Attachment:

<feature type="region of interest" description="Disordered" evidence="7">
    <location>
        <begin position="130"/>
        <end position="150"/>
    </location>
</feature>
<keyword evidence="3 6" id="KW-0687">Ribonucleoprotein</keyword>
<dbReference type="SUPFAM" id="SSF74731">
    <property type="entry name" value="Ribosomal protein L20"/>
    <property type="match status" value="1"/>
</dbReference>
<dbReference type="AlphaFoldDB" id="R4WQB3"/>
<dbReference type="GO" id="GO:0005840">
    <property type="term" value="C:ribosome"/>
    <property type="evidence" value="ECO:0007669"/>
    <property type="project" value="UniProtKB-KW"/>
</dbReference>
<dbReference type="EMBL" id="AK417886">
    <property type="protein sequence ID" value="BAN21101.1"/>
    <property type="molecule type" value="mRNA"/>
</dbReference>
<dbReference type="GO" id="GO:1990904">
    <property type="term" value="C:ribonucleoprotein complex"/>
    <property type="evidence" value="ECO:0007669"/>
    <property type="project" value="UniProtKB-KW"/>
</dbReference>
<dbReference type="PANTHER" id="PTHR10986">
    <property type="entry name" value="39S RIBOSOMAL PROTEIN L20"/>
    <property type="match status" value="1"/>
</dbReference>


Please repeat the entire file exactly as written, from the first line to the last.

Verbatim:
<feature type="region of interest" description="Disordered" evidence="7">
    <location>
        <begin position="130"/>
        <end position="150"/>
    </location>
</feature>
<keyword evidence="3 6" id="KW-0687">Ribonucleoprotein</keyword>
<dbReference type="SUPFAM" id="SSF74731">
    <property type="entry name" value="Ribosomal protein L20"/>
    <property type="match status" value="1"/>
</dbReference>
<dbReference type="AlphaFoldDB" id="R4WQB3"/>
<dbReference type="GO" id="GO:0005840">
    <property type="term" value="C:ribosome"/>
    <property type="evidence" value="ECO:0007669"/>
    <property type="project" value="UniProtKB-KW"/>
</dbReference>
<dbReference type="EMBL" id="AK417886">
    <property type="protein sequence ID" value="BAN21101.1"/>
    <property type="molecule type" value="mRNA"/>
</dbReference>
<dbReference type="GO" id="GO:1990904">
    <property type="term" value="C:ribonucleoprotein complex"/>
    <property type="evidence" value="ECO:0007669"/>
    <property type="project" value="UniProtKB-KW"/>
</dbReference>
<dbReference type="PANTHER" id="PTHR10986">
    <property type="entry name" value="39S RIBOSOMAL PROTEIN L20"/>
    <property type="match status" value="1"/>
</dbReference>